‘The world is watching’

 

Sir, – Further to your editorial “The Irish Times view on US protests: the world is watching” (June 3rd), the world is indeed watching events in the US with deep sadness and alarm. The bright spotlight put on this killing is justified, and the public condemnation is heartening.

Racism, injustice and inequality must be challenged everywhere they exist.

This current eruption of civic action also reminds us that people are not disillusioned or uncaring.

It compels us to find ways to channel activism and attention to atrocities and humanitarian disasters in so many places around the world that are rarely in the spotlight – Syria, Yemen, the 20 million facing acute hunger in the horn of Africa, and the devastation brought by swarms of locusts and climate change. The list was worryingly long even before Covid-19 compounded and amplified it.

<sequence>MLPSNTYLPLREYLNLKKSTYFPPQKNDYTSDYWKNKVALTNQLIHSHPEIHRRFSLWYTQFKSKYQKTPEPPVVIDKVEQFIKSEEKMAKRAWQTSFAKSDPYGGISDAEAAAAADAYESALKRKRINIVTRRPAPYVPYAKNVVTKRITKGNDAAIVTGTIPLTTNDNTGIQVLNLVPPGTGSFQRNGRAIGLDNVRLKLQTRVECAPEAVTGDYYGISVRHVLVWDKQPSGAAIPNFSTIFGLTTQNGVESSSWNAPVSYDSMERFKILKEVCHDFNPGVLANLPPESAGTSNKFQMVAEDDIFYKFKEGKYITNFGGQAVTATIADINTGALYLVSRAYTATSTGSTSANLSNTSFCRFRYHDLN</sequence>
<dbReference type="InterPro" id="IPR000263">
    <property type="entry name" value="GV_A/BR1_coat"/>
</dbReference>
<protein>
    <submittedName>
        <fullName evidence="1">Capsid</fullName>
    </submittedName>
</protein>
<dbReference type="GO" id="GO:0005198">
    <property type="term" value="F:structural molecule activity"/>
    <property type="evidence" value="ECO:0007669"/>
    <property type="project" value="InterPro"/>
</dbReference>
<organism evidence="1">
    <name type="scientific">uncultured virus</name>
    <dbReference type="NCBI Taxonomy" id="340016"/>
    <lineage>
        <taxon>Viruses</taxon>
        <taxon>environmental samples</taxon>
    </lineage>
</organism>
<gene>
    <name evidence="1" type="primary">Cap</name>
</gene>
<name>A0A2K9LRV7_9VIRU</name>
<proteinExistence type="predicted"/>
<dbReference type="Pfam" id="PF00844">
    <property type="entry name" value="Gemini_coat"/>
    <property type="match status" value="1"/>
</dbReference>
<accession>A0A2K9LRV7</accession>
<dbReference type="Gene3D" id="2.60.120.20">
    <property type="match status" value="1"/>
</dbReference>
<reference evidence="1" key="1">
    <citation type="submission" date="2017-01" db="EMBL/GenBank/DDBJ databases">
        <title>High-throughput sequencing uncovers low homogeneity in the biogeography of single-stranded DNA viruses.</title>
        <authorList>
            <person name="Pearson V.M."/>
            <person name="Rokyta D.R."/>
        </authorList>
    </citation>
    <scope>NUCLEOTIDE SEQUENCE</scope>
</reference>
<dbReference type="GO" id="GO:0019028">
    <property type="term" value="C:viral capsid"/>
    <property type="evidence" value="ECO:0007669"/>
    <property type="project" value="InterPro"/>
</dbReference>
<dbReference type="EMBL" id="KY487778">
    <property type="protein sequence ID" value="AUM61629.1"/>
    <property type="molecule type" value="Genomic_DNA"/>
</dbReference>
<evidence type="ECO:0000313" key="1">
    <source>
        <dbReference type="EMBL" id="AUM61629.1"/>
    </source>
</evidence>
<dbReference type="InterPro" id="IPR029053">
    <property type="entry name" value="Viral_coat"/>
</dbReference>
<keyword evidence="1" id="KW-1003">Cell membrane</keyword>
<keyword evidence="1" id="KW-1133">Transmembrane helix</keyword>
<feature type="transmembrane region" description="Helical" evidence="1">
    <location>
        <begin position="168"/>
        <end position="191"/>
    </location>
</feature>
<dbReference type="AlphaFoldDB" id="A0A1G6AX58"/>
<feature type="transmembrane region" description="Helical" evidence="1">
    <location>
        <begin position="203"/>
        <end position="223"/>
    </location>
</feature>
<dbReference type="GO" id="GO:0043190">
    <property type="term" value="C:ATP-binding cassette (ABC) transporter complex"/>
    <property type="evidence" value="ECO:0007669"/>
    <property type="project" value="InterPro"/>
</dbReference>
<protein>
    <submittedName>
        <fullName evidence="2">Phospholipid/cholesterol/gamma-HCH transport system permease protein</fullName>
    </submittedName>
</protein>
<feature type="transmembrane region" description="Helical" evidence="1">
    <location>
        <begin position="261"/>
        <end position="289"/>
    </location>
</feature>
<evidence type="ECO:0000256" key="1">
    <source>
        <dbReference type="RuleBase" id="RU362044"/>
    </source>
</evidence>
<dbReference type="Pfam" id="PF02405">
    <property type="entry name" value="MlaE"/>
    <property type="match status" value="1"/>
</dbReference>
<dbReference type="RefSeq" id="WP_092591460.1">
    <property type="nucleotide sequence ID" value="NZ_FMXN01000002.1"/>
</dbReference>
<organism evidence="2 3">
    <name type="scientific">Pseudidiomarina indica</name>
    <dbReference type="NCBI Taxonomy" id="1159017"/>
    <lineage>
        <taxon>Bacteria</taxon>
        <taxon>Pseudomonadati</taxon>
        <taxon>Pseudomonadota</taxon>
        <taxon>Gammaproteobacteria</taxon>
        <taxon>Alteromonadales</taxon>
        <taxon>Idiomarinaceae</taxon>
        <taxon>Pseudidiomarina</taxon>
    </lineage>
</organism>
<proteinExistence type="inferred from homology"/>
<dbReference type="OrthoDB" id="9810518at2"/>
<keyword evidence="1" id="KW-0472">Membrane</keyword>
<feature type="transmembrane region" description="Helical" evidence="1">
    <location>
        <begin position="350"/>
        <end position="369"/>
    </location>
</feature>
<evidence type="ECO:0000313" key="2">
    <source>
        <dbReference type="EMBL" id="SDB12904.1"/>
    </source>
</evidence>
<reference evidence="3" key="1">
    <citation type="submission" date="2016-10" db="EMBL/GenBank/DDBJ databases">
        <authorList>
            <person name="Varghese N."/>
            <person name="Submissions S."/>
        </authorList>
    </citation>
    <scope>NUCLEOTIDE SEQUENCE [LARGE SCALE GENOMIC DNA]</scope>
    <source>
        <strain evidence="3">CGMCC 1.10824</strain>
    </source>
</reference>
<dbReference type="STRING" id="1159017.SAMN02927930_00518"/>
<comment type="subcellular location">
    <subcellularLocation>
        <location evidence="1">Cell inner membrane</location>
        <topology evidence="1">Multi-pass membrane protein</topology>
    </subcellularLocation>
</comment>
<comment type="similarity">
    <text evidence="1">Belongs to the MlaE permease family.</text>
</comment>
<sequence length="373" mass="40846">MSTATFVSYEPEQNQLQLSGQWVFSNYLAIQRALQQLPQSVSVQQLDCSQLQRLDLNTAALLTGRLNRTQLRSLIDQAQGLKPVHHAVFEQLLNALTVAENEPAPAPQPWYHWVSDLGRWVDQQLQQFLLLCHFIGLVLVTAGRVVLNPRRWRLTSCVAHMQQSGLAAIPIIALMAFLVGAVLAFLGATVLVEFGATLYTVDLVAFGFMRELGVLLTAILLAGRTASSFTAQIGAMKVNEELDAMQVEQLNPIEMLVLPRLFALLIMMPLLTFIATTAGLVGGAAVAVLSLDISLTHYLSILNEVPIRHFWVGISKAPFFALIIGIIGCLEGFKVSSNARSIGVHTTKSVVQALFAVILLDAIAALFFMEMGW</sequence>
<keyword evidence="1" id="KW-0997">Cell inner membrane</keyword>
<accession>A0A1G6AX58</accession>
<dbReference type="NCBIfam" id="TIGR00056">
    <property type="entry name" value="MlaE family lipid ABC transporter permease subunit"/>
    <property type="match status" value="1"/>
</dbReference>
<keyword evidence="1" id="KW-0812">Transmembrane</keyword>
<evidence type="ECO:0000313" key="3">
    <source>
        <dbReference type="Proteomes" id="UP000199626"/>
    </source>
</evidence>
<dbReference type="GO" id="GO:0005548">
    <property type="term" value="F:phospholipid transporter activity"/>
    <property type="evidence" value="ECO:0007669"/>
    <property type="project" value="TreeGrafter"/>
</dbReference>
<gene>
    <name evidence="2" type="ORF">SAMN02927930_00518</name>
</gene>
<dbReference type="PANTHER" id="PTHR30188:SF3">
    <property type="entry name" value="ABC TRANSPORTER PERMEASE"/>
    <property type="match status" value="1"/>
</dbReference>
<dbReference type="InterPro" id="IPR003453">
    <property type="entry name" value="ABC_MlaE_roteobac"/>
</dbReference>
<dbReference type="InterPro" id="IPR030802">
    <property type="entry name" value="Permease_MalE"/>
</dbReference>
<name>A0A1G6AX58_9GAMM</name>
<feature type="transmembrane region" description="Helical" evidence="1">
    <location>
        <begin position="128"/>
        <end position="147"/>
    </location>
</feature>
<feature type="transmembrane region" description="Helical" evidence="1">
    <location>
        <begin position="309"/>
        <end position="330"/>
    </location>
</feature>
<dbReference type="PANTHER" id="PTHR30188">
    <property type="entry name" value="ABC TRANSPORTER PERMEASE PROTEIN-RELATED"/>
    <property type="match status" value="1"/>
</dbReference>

Disasters of this scale should also drive people to take to the streets across the world and demand a response to save lives.

We have long needed a resurgence of humanity, a great public demand for genuine global leadership that takes action to reduce suffering, save lives and responds to injustice.

The world is watching now but also watches on as crises unfold and atrocities mount in so many other places.

This must be a turning point. We must demand more of global leadership, of institutions and yes, of ourselves. – Yours, etc,

DOMINIC MacSORLEY,

Chief Executive,

Concern Worldwide,

Dublin 2.